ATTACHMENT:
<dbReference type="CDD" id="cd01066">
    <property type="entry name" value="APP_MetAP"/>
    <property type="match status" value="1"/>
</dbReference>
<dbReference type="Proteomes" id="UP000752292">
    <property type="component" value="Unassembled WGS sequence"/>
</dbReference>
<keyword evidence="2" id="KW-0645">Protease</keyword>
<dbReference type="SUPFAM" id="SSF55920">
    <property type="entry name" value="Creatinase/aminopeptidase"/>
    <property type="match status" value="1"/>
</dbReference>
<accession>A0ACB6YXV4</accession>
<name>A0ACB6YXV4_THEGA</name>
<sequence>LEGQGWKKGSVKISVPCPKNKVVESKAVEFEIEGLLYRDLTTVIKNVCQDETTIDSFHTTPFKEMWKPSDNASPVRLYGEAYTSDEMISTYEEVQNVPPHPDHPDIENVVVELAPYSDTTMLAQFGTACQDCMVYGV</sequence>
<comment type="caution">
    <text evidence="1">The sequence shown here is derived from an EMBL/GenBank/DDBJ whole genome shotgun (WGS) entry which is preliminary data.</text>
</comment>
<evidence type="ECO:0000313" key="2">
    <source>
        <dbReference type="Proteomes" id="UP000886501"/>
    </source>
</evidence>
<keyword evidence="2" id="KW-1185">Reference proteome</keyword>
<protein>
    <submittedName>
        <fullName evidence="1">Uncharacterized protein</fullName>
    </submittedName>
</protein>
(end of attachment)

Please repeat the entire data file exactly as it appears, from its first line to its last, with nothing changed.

<dbReference type="CDD" id="cd01066">
    <property type="entry name" value="APP_MetAP"/>
    <property type="match status" value="1"/>
</dbReference>
<dbReference type="Proteomes" id="UP000752292">
    <property type="component" value="Unassembled WGS sequence"/>
</dbReference>
<keyword evidence="2" id="KW-0645">Protease</keyword>
<dbReference type="SUPFAM" id="SSF55920">
    <property type="entry name" value="Creatinase/aminopeptidase"/>
    <property type="match status" value="1"/>
</dbReference>
<accession>A0ACB6YXV4</accession>
<name>A0ACB6YXV4_THEGA</name>
<sequence>LEGQGWKKGSVKISVPCPKNKVVESKAVEFEIEGLLYRDLTTVIKNVCQDETTIDSFHTTPFKEMWKPSDNASPVRLYGEAYTSDEMISTYEEVQNVPPHPDHPDIENVVVELAPYSDTTMLAQFGTACQDCMVYGV</sequence>
<comment type="caution">
    <text evidence="1">The sequence shown here is derived from an EMBL/GenBank/DDBJ whole genome shotgun (WGS) entry which is preliminary data.</text>
</comment>
<evidence type="ECO:0000313" key="2">
    <source>
        <dbReference type="Proteomes" id="UP000886501"/>
    </source>
</evidence>
<keyword evidence="2" id="KW-1185">Reference proteome</keyword>
<protein>
    <submittedName>
        <fullName evidence="1">Uncharacterized protein</fullName>
    </submittedName>
</protein>